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12 reasons folders in SharePoint are a bad idea

Posted on February 8, 2014
SharePoint

I got an overwhelming response to my “Stay away from folders in SharePoint” article. While I am still working on the follow-up post on how to go completely “folder-less” using meta-data, I decided to list some compelling reasons on why folders in SharePoint should be avoided. The list is geared more towards end-users and folder proponents and could be used as a business case on why document library should be setup using meta-data. So here it goes:

1. Usability

Nested folder structure is only known to the person who created it. Also, too many sub-folders tend to “hide” things.

2. URL length limitation

SharePoint adds all folder and sub-folder names to URL. Overall URL length is limited to around 260 characters. You are out of luck if you create too many sub-folders.

3. File URL

Moving file from one folder to another means change of file URL.

4. Security

Maintaining Security by folders in SharePoint is an administrative nightmare. Don’t even think about doing it!

5. User experience

User Experience (navigation, finding the documents) just stinks with folders (it is so 1990’s!)

6. File duplication

With folders you can deposit multiple copies of same file into different locations – not a good thing when you try to organize documents and data in the first place!

7. 1 Lonely View

There is another reason NOT to use folders. With folders, you get one view: the folder view. Using metadata, you can create unlimited number of views by whatever properties you have setup (i.e. organize documents by date, by customer, by project, etc.) So the document browsing experience is much better-off.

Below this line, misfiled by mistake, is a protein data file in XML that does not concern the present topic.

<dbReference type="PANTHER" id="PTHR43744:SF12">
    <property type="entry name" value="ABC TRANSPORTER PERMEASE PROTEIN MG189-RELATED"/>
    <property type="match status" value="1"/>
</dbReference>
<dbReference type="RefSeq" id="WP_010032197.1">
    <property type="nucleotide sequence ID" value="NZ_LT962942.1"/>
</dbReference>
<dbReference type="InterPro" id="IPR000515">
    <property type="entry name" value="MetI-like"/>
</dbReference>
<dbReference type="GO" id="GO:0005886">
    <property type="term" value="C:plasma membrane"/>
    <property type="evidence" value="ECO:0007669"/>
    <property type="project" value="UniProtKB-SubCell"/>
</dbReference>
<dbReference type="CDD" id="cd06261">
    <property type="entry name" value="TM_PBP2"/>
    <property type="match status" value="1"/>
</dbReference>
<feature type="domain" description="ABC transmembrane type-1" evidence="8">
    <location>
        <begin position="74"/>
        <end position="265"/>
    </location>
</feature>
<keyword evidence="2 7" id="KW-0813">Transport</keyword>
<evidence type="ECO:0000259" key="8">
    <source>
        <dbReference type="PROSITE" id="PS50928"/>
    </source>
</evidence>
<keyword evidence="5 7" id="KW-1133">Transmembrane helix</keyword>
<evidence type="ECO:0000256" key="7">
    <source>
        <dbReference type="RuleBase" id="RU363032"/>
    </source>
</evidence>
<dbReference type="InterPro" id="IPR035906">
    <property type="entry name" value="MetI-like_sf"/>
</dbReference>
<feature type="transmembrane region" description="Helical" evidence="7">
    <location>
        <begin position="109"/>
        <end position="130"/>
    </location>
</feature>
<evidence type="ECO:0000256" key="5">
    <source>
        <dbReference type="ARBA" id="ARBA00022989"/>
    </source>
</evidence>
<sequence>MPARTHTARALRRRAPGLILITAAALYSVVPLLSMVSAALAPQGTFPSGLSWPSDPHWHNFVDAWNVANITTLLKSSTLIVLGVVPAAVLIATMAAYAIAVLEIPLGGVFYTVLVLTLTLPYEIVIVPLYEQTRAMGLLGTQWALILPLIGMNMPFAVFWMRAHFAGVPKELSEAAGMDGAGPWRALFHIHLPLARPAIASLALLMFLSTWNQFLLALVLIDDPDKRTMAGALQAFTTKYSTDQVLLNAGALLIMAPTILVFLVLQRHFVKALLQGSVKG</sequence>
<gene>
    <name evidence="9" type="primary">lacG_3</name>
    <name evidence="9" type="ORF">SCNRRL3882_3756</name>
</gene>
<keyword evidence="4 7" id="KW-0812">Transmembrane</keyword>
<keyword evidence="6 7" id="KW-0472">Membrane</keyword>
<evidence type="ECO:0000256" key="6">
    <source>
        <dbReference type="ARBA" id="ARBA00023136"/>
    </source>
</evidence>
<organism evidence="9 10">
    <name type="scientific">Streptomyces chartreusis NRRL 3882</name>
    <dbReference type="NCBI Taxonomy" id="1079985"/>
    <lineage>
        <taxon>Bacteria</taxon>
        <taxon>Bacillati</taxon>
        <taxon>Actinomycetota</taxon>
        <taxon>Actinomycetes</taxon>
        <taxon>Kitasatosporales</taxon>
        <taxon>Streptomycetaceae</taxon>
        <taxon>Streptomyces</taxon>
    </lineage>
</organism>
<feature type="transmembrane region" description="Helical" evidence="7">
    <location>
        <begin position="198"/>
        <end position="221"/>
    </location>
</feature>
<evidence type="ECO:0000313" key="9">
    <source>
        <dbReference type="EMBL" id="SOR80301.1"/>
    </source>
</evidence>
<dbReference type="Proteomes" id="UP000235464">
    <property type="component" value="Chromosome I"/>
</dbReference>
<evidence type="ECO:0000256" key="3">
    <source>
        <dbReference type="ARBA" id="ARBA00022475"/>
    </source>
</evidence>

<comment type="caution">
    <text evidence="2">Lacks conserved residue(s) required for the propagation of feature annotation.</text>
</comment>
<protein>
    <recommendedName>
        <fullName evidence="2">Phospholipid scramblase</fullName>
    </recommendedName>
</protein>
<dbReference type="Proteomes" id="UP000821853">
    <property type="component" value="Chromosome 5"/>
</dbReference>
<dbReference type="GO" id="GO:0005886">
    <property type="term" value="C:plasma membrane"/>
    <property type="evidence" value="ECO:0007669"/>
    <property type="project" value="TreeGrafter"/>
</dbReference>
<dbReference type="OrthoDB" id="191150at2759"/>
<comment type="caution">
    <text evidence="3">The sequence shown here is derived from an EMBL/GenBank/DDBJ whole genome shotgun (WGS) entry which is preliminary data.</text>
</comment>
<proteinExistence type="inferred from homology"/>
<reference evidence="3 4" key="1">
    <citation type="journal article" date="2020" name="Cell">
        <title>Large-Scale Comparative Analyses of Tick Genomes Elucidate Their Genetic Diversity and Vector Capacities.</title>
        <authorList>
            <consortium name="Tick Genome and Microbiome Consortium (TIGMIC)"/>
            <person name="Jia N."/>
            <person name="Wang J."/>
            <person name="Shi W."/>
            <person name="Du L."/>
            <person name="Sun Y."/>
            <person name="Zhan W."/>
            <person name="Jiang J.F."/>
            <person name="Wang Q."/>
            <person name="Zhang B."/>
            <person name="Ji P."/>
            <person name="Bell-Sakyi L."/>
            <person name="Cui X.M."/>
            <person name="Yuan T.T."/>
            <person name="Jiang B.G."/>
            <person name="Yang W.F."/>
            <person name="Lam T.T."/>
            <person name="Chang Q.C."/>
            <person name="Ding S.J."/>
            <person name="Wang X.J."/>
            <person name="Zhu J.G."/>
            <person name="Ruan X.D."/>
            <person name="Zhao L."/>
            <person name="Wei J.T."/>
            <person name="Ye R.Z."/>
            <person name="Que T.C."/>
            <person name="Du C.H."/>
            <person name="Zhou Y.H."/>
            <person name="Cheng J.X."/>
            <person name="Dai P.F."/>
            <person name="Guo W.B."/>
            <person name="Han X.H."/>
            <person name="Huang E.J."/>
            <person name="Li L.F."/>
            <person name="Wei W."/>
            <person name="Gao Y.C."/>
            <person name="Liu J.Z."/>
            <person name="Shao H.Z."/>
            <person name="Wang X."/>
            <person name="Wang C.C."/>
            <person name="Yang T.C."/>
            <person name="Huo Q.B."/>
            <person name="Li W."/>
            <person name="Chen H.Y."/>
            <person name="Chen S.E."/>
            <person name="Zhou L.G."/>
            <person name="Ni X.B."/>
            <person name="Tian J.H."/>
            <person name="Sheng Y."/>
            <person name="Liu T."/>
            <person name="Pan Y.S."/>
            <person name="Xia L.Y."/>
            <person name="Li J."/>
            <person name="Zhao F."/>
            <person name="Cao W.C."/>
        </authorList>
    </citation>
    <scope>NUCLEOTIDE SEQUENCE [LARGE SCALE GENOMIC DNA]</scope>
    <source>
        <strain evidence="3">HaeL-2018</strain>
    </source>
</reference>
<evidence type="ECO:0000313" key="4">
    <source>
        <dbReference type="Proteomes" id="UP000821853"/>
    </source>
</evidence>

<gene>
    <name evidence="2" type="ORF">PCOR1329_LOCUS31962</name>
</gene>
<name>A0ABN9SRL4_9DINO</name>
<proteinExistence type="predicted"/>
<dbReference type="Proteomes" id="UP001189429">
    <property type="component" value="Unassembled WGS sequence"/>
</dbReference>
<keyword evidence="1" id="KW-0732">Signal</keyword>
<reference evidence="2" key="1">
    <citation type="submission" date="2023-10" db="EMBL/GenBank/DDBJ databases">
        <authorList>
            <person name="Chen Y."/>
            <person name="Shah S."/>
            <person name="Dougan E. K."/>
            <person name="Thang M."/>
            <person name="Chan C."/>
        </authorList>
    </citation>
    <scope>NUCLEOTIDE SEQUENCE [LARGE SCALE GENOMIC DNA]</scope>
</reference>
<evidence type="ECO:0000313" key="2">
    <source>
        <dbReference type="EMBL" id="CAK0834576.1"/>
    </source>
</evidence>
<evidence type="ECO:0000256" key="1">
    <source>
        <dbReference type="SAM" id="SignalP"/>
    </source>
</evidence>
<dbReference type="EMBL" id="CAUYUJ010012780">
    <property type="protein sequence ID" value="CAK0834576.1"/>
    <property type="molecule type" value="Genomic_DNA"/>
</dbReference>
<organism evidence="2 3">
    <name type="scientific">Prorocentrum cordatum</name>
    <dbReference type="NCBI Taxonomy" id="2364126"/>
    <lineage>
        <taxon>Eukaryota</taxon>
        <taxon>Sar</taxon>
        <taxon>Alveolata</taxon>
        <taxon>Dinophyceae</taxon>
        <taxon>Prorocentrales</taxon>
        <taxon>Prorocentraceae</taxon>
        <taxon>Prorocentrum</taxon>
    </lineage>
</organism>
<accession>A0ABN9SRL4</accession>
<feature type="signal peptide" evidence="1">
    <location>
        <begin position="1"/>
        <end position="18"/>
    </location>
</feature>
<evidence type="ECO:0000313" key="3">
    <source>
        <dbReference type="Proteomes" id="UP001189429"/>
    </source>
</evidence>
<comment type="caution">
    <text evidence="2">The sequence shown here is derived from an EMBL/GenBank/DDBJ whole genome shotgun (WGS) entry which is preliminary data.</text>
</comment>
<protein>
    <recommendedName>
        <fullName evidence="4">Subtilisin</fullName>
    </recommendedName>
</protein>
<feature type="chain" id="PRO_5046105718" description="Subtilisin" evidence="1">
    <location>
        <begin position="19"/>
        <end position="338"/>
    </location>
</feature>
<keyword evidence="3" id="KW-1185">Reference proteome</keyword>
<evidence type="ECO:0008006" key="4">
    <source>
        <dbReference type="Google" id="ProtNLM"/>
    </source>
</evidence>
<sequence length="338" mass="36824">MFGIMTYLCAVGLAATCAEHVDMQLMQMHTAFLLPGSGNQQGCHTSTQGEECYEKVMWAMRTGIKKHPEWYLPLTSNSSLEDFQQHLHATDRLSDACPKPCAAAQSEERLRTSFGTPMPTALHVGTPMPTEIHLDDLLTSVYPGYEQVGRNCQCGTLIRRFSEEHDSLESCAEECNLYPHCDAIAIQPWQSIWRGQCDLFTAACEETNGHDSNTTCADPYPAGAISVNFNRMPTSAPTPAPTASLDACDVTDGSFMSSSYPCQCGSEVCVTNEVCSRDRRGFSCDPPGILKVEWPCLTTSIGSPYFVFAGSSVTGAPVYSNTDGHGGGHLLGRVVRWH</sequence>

8. Can’t Sort & Filter

Since your files are buried in the folders, you can’t really benefit from sorting and filtering capabilities of document library headers (unless of course you are just sorting and filtering in the particular folder).

9. Change is hard

It’s hard to change folder structure, while changing metadata is easy.

10. Lost documents

You can “lose” documents when placed in the wrong folder. Additionally, Also, too many sub-folders tend to hide things, making it impossible or too time-consuming for users to find a particular document.

11. Navigation

When you are in a particular sub-folder, there is no way to tell in which folder you are at any given time, and no easy way to navigate to the parent folder (there is no breadcrumb on folder navigation menu available)

12. Cost

If you are essentially recreating nested folders you had on file share, by using SharePoint, you have got yourself one expensive file share. Why not stay with folders on shared drive? Or go with the DropBox account?

So that is my list. Do you have any other ones that you think should be added? Will be happy to discuss this topic further via email or on Social Media. Email me at greg@sharepointmaven.com

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Updated February 20, 2014

I received well over 1,000 comments on LinkedIn groups regarding this post. Hot topic indeed! Lots of interesting opinions, both for and against folders. Many have also suggested other reasons for not using folders in SharePoint. So what I decided to do is list them in this post and mention the name of a person who contributed it. So now have more than 12 reasons for not using folders :). Consider it a freebie for your business case to management and end users! :)

Reason # 13: You can not see how many documents there are in a folder. It could be empty. While if you group documents [via meta tags], you will see how many docs are in the group, and if there are no docs in the group, you do not see the group. With folders, you spend time clicking on nested folders, just to arrive at an empty one (submitted by Ellen van Aken, Netherlands)

Reason # 14: Data Integrity. When you allow users to create own folders, you are prone to data integrity issues (i.e. same piece of information like “Company name” can be misspelled or spelled differently). This would cause duplication and loss of time and efficiency for an organization.

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Convinced that you need to get away from folders? Below please find a slide deck on how to setup Document Management without folders by using metadata